assassin Scaramanga as both try to retrieve the Solex Agitator.
THE SPY WHO LOVED ME, 1977
- Roger Moore this time with director Lewis Gilbert. This
features Bond's Soviet counterpart, Anya Amasova or Triple-X,
as they take on seagoing magnate Karl Stromberg.
- Lewis Gilbert again directs Moore, along with new writer
Michael G. Wilson who will have a hand in every future Bond
film. Bond tracks down a true destroy-the-world conspiracy
from someone who plans to wipe out the world's population
from his space station.
FOR YOUR EYES ONLY, 1981
- The first of director John Glen's five Bond films. Bond must
track down an encryption device lost with a ship sunk off the
coast of Albania. Strong female parts for revenge-drive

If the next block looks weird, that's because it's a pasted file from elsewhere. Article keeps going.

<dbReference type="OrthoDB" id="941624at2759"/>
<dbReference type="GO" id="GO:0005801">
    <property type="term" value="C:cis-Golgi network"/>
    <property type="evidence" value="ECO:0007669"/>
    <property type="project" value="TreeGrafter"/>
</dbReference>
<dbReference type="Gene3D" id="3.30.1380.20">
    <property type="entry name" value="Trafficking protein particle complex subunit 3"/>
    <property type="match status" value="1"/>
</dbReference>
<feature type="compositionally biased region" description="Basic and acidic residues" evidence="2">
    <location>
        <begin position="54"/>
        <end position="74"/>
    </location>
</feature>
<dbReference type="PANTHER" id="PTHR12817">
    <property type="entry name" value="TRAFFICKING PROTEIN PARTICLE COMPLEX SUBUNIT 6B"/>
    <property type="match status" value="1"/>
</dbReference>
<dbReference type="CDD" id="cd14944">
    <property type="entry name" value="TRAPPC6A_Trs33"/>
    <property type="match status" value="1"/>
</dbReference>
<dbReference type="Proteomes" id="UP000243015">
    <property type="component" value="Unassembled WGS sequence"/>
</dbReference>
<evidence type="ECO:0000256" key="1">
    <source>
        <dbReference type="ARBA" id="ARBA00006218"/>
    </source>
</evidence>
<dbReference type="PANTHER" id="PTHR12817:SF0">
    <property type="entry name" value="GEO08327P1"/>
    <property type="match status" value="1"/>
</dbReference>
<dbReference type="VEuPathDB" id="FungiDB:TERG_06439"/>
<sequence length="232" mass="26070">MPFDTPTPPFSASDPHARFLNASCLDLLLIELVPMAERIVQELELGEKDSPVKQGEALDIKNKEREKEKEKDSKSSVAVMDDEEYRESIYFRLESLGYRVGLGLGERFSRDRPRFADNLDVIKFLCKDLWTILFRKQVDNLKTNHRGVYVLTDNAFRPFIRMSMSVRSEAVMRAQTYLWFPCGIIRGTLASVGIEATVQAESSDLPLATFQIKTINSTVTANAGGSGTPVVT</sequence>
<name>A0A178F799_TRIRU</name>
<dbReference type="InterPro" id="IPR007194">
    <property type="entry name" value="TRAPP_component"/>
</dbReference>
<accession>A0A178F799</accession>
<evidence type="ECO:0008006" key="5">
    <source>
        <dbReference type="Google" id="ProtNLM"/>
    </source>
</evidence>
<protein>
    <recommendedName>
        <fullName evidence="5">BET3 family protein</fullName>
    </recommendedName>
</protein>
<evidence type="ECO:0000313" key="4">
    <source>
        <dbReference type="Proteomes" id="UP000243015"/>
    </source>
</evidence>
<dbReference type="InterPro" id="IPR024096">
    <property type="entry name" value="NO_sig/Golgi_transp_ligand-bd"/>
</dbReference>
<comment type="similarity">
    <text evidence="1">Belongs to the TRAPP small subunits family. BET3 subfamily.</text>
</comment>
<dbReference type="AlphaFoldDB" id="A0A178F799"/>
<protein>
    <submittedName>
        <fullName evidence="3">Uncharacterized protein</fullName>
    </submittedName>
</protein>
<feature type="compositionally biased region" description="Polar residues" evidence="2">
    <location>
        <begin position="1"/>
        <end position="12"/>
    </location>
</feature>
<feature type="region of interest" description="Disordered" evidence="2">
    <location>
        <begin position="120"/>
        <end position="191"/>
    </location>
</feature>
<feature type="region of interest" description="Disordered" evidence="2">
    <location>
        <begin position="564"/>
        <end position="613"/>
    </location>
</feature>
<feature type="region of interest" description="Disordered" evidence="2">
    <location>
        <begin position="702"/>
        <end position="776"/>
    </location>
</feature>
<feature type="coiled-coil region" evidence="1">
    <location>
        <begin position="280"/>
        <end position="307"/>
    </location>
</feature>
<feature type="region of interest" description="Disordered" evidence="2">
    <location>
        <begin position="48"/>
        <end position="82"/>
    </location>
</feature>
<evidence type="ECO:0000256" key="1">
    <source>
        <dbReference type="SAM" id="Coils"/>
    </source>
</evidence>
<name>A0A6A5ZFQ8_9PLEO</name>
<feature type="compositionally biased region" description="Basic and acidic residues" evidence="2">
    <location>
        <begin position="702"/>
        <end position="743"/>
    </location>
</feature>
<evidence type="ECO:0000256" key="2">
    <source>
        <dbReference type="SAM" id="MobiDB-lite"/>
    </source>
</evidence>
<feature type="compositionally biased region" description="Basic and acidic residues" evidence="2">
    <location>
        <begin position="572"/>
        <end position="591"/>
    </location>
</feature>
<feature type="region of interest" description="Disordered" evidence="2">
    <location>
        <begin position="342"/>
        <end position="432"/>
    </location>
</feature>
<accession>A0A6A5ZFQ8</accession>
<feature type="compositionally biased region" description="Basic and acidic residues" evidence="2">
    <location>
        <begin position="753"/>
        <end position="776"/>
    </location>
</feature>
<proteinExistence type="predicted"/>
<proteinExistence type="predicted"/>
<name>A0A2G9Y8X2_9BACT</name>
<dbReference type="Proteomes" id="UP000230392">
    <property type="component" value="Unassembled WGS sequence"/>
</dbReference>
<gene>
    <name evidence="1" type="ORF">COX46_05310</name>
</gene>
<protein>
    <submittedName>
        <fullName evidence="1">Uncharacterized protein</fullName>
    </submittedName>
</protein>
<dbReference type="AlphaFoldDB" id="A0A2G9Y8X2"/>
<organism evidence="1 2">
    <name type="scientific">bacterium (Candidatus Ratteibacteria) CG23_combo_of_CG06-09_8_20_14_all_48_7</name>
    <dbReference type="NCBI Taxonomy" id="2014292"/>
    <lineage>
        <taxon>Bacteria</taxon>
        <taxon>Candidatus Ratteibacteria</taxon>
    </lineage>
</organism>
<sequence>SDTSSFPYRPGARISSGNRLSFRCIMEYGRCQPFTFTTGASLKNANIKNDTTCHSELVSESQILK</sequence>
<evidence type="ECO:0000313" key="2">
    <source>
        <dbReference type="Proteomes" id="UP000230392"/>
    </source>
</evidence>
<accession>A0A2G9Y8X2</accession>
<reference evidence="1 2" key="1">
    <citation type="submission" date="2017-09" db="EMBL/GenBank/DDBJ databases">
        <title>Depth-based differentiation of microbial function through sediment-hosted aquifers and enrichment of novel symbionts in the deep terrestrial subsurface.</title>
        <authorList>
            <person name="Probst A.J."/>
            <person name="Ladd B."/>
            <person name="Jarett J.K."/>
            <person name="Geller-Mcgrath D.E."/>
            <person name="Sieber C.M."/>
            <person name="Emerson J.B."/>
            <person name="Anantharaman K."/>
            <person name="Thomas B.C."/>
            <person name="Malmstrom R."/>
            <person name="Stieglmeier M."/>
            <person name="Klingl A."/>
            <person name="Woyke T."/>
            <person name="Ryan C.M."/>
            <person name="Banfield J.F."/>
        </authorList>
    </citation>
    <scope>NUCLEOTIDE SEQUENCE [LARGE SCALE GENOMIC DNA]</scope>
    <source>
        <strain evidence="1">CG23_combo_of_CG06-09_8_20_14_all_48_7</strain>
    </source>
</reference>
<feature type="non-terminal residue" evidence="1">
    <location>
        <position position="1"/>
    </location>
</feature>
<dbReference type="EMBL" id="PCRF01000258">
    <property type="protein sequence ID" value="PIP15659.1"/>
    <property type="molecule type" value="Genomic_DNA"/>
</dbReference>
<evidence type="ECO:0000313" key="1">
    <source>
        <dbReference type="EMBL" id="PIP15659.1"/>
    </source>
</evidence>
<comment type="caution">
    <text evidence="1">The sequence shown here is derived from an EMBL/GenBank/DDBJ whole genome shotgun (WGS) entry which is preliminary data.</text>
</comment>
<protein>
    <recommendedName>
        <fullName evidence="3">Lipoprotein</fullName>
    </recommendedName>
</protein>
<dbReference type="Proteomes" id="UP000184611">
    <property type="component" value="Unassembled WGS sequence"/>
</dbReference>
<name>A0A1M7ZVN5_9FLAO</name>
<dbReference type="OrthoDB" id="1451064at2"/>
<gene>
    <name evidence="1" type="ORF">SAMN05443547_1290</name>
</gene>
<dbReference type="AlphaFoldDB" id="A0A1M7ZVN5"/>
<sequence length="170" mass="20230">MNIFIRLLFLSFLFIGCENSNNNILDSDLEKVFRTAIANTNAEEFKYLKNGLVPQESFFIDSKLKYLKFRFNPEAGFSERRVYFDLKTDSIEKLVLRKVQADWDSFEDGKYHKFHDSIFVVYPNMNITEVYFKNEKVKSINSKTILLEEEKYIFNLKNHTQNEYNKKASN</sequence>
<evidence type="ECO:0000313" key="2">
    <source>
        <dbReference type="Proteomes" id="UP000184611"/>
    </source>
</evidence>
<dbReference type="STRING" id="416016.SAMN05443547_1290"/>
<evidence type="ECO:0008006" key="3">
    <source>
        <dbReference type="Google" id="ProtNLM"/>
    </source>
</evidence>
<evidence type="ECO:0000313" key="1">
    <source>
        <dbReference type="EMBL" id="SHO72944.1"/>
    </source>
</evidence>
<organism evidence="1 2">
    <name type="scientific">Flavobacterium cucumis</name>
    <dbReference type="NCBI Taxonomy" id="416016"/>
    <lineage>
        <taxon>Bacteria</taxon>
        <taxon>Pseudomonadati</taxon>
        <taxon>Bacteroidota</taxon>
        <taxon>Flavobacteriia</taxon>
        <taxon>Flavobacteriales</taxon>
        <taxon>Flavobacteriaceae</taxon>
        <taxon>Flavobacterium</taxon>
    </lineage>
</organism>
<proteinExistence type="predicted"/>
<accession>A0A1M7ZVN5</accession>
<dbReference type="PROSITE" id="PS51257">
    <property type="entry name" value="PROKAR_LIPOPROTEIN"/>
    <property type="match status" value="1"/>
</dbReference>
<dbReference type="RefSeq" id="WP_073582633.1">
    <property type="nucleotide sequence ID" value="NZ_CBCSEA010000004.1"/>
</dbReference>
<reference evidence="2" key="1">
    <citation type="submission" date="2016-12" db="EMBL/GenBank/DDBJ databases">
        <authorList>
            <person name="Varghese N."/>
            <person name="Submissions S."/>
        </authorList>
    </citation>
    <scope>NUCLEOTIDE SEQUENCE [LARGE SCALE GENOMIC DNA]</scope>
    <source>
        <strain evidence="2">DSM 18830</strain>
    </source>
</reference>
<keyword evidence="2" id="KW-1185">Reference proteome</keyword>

Melina Havelock and jealous ice skater Bibi -- ending in
a cliff-top monastery.
- A lost Faberge egg is the clue to a rogue Soviet general's
plan, which leads to beautiful circus owner Octopussy.
This was written by Flashman author George MacDonald Fraser
along with veteran writers Maibaum and Wilson.
NEVER SAY NEVER AGAIN, 1983
- Connery's return as Bond in a remake of Thunderball.
A VIEW TO A KILL, 1985
- The seventh and final Roger Moore Bond film, again with director
John Glen. This highly forgetable film is largely a string of
loosely reasoned action scenes with little dramatic punch. It
has the Siberian ski/snowboarding chase, Paris car-after-parachute
chase, horse-jumping sequence, SF bay snorkeling, and finally
the blimp caught on Golden Gate bridge.
THE LIVING DAYLIGHTS, 1987
- Timothy Dalton's debut as Bond, with director Glen.
Bond helps a Russian general to defect, but he eventually
discovers that it was a trick. He ends up in Afghanistan
and teams up with the mujaheddin to beat the rogue general.